For any set $S$ let $\mu_x(S)=\sum_{s\in S} s^x$. When $S$ is a nonempty subset of $\lbrace 1,\ldots,k\rbrace$, $1\le \mu_x(S)\le k^{x+1}$, so the number of possible values of $(\mu_1(S),\mu_2(S),\ldots,\mu_t(S))$ is at most $k^2\times\cdots\times k^{t+1}= k^{t(t+3)/2}$.

Since there are $2^k-1$ non-empty subsets of $\lbrace 1,\ldots,k\rbrace$, some pigeons tell us that when $2^k-1 > k^{t(t+3)/2}$ there are two different nonempty subsets $S,S'$ of $\lbrace 1,\ldots,k\rbrace$ such that $(\mu_1(S),\mu_2(S),\ldots,\mu_t(S))=(\mu_1(S'),\mu_2(S'),\ldots,\mu_t(S'))$. By deleting common elements of $S$ and $S'$ we can assume they are disjoint and have at most $k$ elements altogether.

Now $\sum_{s\in S} s^x=\sum_{s\in S'} s^x$ implies $\sum_{s\in S} (s/k!)^x=\sum_{s\in S'} (s/k!)^x$ and $k!/s$ is an integer for $s\in \lbrace 1,\ldots,k\rbrace$.
Therefore, if $2^k-1 > k^{t(t+3)/2}$, there are disjoint integer sequences $(a_1,\ldots,a_m), (b_1,\ldots,b_n)$ with $m+n\le k$ such that $x=1,2,\ldots,t$ are all solutions.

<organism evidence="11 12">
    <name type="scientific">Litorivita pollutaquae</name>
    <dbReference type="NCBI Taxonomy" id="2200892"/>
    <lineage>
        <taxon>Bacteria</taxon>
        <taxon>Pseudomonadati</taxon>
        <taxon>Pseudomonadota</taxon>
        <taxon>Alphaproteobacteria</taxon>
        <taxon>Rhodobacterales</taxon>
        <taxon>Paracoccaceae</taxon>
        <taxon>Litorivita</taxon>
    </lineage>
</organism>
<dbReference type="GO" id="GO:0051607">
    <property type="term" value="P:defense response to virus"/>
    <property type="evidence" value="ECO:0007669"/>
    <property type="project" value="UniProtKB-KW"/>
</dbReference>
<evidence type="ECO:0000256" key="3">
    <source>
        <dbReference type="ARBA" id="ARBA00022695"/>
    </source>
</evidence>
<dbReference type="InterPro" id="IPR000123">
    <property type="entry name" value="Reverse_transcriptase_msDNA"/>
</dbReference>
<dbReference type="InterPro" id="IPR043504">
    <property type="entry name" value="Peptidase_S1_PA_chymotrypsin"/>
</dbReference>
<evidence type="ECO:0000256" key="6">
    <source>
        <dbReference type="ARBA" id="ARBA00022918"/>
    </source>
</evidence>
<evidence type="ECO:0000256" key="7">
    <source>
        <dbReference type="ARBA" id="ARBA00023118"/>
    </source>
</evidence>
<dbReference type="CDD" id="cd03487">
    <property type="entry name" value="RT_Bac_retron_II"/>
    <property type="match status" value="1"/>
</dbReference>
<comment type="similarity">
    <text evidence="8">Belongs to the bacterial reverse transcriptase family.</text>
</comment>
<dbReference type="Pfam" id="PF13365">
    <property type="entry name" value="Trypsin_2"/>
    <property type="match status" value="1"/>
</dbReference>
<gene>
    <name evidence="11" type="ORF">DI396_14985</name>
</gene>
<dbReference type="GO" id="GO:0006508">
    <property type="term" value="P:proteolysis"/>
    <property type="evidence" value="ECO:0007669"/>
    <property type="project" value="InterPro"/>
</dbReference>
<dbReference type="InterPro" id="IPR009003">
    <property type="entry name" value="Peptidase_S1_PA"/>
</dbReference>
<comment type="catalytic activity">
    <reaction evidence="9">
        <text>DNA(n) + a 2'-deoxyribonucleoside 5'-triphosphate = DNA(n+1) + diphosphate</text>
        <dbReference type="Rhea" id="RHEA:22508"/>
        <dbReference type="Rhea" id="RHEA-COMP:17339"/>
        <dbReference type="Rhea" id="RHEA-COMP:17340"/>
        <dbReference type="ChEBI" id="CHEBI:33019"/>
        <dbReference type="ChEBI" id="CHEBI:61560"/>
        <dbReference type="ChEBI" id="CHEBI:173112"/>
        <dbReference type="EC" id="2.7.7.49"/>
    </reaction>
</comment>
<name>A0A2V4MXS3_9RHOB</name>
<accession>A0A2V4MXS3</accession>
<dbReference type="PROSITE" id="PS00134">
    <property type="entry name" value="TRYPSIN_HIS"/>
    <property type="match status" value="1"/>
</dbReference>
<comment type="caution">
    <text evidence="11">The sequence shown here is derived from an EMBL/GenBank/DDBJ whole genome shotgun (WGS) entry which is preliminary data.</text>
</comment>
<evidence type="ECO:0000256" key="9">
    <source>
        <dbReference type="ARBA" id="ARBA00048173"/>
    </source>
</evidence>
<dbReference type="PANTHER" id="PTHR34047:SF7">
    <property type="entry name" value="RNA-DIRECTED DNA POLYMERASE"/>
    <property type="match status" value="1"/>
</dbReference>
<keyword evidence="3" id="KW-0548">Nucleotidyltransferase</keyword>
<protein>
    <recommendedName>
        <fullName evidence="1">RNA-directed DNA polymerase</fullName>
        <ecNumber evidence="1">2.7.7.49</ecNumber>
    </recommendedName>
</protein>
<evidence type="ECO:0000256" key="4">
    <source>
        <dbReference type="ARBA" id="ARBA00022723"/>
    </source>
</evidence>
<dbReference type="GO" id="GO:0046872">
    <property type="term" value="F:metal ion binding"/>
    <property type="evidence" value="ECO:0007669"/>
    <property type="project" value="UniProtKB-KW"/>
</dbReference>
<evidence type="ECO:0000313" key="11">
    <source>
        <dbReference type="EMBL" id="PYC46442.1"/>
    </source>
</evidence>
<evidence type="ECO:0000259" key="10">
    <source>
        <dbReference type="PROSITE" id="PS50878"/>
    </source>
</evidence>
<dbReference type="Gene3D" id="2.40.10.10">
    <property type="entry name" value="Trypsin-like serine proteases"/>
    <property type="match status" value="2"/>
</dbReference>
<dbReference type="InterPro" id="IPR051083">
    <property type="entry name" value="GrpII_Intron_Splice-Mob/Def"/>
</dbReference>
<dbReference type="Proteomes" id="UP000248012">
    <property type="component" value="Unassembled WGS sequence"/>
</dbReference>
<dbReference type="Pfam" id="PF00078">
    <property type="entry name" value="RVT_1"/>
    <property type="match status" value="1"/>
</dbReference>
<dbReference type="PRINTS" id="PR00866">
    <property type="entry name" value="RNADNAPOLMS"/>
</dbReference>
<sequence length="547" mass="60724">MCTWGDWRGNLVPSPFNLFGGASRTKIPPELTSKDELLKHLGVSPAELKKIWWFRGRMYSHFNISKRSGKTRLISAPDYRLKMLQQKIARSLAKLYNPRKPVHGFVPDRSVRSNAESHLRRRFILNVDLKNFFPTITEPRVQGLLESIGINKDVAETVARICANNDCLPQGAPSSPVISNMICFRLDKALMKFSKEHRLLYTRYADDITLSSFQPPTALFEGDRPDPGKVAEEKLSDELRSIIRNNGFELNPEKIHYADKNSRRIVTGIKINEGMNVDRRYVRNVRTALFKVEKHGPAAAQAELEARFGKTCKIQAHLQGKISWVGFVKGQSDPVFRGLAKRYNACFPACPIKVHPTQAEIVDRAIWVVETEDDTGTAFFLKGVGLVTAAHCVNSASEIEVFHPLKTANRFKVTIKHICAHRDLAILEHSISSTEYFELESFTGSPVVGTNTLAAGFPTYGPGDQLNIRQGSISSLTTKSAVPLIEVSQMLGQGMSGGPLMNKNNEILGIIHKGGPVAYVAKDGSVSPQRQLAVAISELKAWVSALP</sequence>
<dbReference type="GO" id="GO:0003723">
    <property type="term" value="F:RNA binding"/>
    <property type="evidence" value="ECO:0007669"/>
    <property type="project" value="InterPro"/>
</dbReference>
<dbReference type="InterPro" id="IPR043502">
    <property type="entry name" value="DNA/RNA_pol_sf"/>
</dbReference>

For any $t$, the inequality $2^k-1 > k^{t(t+3)/2}$ holds for large enough $k$, approximately $k\gt t^2\log_2 t$.

This argument can be tightened in various ways. Solutions with $m=n$ need only slightly larger $k$.

To get sharper bounds, note that for random subsets $S$, $(\mu_1(S),\mu_2(S),\ldots,\mu_t(S))$ concentrates near its ($t$-dimensional) mean. This implies that some box gets two pigeons rather sooner than the simple calculation gave.